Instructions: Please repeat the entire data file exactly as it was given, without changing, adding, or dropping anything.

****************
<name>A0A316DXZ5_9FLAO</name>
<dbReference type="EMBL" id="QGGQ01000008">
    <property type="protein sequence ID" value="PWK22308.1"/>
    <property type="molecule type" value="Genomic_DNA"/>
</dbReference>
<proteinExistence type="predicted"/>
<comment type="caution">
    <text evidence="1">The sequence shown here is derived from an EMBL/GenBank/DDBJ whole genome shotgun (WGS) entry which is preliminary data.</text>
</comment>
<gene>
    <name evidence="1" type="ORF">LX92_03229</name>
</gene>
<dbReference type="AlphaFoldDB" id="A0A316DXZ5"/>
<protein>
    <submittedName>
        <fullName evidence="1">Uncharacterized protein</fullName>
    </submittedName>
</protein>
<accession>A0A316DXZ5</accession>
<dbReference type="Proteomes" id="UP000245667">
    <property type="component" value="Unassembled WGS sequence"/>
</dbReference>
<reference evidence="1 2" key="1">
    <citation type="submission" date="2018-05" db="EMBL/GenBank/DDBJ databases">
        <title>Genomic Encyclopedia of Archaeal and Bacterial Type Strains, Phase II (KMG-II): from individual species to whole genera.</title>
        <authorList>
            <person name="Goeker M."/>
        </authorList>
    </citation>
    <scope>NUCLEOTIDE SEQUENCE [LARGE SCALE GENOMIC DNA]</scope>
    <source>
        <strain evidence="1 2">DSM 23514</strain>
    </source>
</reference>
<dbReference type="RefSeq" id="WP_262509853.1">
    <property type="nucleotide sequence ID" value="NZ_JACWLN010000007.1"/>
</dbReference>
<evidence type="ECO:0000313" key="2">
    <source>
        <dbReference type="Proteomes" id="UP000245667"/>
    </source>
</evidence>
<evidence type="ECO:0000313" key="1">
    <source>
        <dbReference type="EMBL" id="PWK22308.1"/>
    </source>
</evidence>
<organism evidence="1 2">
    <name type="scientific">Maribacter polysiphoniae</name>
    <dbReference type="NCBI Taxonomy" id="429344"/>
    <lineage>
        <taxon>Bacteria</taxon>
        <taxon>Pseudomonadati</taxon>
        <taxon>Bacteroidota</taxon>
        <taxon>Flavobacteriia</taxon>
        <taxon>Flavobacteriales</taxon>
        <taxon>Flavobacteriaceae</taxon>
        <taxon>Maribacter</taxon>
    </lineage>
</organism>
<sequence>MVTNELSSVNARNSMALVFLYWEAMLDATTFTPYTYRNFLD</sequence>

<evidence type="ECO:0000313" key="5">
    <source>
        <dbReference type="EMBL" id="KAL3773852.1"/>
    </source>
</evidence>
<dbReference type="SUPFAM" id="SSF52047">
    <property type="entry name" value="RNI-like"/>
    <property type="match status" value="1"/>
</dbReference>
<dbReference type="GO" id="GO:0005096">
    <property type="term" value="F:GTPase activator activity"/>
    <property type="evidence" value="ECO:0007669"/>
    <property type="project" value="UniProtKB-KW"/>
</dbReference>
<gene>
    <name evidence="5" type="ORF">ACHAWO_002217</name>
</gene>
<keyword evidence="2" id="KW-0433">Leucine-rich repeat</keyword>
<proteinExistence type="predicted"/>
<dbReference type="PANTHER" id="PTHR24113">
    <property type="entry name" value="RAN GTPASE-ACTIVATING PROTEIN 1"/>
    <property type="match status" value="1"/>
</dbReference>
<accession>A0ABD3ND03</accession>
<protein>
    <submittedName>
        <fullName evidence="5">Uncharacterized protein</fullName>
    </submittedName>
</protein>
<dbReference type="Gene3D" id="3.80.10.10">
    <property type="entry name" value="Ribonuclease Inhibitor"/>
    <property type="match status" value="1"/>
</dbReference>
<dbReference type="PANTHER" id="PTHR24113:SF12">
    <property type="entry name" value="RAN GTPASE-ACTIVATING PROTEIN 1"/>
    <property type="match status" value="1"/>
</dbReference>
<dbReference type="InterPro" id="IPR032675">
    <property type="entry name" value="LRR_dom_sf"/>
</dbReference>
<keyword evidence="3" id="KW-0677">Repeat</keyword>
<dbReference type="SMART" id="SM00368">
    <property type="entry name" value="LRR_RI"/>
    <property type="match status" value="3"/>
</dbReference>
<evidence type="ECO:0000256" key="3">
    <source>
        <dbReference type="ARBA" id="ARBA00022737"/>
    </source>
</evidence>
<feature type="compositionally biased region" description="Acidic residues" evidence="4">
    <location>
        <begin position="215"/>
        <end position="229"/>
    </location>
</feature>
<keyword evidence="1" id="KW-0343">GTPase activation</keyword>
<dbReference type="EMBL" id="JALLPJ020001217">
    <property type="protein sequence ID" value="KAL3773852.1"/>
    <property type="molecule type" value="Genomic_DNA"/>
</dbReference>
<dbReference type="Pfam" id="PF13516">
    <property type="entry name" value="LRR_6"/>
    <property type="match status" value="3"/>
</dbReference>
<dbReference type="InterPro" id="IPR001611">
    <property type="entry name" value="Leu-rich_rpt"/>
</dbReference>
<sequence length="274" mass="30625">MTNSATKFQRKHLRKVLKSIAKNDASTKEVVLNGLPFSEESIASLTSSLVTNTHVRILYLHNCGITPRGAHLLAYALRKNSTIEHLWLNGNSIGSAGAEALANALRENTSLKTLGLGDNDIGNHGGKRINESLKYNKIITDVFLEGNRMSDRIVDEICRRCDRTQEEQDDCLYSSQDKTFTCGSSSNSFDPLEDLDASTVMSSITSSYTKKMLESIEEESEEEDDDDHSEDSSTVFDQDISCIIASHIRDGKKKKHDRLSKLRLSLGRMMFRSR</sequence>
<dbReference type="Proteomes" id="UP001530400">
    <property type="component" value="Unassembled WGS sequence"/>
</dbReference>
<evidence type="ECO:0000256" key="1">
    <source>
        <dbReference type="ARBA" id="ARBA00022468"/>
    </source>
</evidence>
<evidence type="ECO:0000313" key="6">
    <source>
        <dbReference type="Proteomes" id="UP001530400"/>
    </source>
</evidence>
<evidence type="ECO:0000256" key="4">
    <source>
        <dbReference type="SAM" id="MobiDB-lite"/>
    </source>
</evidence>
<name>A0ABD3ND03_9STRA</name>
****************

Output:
<name>A0A316DXZ5_9FLAO</name>
<dbReference type="EMBL" id="QGGQ01000008">
    <property type="protein sequence ID" value="PWK22308.1"/>
    <property type="molecule type" value="Genomic_DNA"/>
</dbReference>
<proteinExistence type="predicted"/>
<comment type="caution">
    <text evidence="1">The sequence shown here is derived from an EMBL/GenBank/DDBJ whole genome shotgun (WGS) entry which is preliminary data.</text>
</comment>
<gene>
    <name evidence="1" type="ORF">LX92_03229</name>
</gene>
<dbReference type="AlphaFoldDB" id="A0A316DXZ5"/>
<protein>
    <submittedName>
        <fullName evidence="1">Uncharacterized protein</fullName>
    </submittedName>
</protein>
<accession>A0A316DXZ5</accession>
<dbReference type="Proteomes" id="UP000245667">
    <property type="component" value="Unassembled WGS sequence"/>
</dbReference>
<reference evidence="1 2" key="1">
    <citation type="submission" date="2018-05" db="EMBL/GenBank/DDBJ databases">
        <title>Genomic Encyclopedia of Archaeal and Bacterial Type Strains, Phase II (KMG-II): from individual species to whole genera.</title>
        <authorList>
            <person name="Goeker M."/>
        </authorList>
    </citation>
    <scope>NUCLEOTIDE SEQUENCE [LARGE SCALE GENOMIC DNA]</scope>
    <source>
        <strain evidence="1 2">DSM 23514</strain>
    </source>
</reference>
<dbReference type="RefSeq" id="WP_262509853.1">
    <property type="nucleotide sequence ID" value="NZ_JACWLN010000007.1"/>
</dbReference>
<evidence type="ECO:0000313" key="2">
    <source>
        <dbReference type="Proteomes" id="UP000245667"/>
    </source>
</evidence>
<evidence type="ECO:0000313" key="1">
    <source>
        <dbReference type="EMBL" id="PWK22308.1"/>
    </source>
</evidence>
<organism evidence="1 2">
    <name type="scientific">Maribacter polysiphoniae</name>
    <dbReference type="NCBI Taxonomy" id="429344"/>
    <lineage>
        <taxon>Bacteria</taxon>
        <taxon>Pseudomonadati</taxon>
        <taxon>Bacteroidota</taxon>
        <taxon>Flavobacteriia</taxon>
        <taxon>Flavobacteriales</taxon>
        <taxon>Flavobacteriaceae</taxon>
        <taxon>Maribacter</taxon>
    </lineage>
</organism>
<sequence>MVTNELSSVNARNSMALVFLYWEAMLDATTFTPYTYRNFLD</sequence>

<evidence type="ECO:0000313" key="5">
    <source>
        <dbReference type="EMBL" id="KAL3773852.1"/>
    </source>
</evidence>
<dbReference type="SUPFAM" id="SSF52047">
    <property type="entry name" value="RNI-like"/>
    <property type="match status" value="1"/>
</dbReference>
<dbReference type="GO" id="GO:0005096">
    <property type="term" value="F:GTPase activator activity"/>
    <property type="evidence" value="ECO:0007669"/>
    <property type="project" value="UniProtKB-KW"/>
</dbReference>
<gene>
    <name evidence="5" type="ORF">ACHAWO_002217</name>
</gene>
<keyword evidence="2" id="KW-0433">Leucine-rich repeat</keyword>
<proteinExistence type="predicted"/>
<dbReference type="PANTHER" id="PTHR24113">
    <property type="entry name" value="RAN GTPASE-ACTIVATING PROTEIN 1"/>
    <property type="match status" value="1"/>
</dbReference>
<accession>A0ABD3ND03</accession>
<protein>
    <submittedName>
        <fullName evidence="5">Uncharacterized protein</fullName>
    </submittedName>
</protein>
<dbReference type="Gene3D" id="3.80.10.10">
    <property type="entry name" value="Ribonuclease Inhibitor"/>
    <property type="match status" value="1"/>
</dbReference>
<dbReference type="PANTHER" id="PTHR24113:SF12">
    <property type="entry name" value="RAN GTPASE-ACTIVATING PROTEIN 1"/>
    <property type="match status" value="1"/>
</dbReference>
<dbReference type="InterPro" id="IPR032675">
    <property type="entry name" value="LRR_dom_sf"/>
</dbReference>
<keyword evidence="3" id="KW-0677">Repeat</keyword>
<dbReference type="SMART" id="SM00368">
    <property type="entry name" value="LRR_RI"/>
    <property type="match status" value="3"/>
</dbReference>
<evidence type="ECO:0000256" key="3">
    <source>
        <dbReference type="ARBA" id="ARBA00022737"/>
    </source>
</evidence>
<feature type="compositionally biased region" description="Acidic residues" evidence="4">
    <location>
        <begin position="215"/>
        <end position="229"/>
    </location>
</feature>
<keyword evidence="1" id="KW-0343">GTPase activation</keyword>
<dbReference type="EMBL" id="JALLPJ020001217">
    <property type="protein sequence ID" value="KAL3773852.1"/>
    <property type="molecule type" value="Genomic_DNA"/>
</dbReference>
<dbReference type="Pfam" id="PF13516">
    <property type="entry name" value="LRR_6"/>
    <property type="match status" value="3"/>
</dbReference>
<dbReference type="InterPro" id="IPR001611">
    <property type="entry name" value="Leu-rich_rpt"/>
</dbReference>
<sequence length="274" mass="30625">MTNSATKFQRKHLRKVLKSIAKNDASTKEVVLNGLPFSEESIASLTSSLVTNTHVRILYLHNCGITPRGAHLLAYALRKNSTIEHLWLNGNSIGSAGAEALANALRENTSLKTLGLGDNDIGNHGGKRINESLKYNKIITDVFLEGNRMSDRIVDEICRRCDRTQEEQDDCLYSSQDKTFTCGSSSNSFDPLEDLDASTVMSSITSSYTKKMLESIEEESEEEDDDDHSEDSSTVFDQDISCIIASHIRDGKKKKHDRLSKLRLSLGRMMFRSR</sequence>
<dbReference type="Proteomes" id="UP001530400">
    <property type="component" value="Unassembled WGS sequence"/>
</dbReference>
<evidence type="ECO:0000256" key="1">
    <source>
        <dbReference type="ARBA" id="ARBA00022468"/>
    </source>
</evidence>
<evidence type="ECO:0000313" key="6">
    <source>
        <dbReference type="Proteomes" id="UP001530400"/>
    </source>
</evidence>
<evidence type="ECO:0000256" key="4">
    <source>
        <dbReference type="SAM" id="MobiDB-lite"/>
    </source>
</evidence>
<name>A0ABD3ND03_9STRA</name>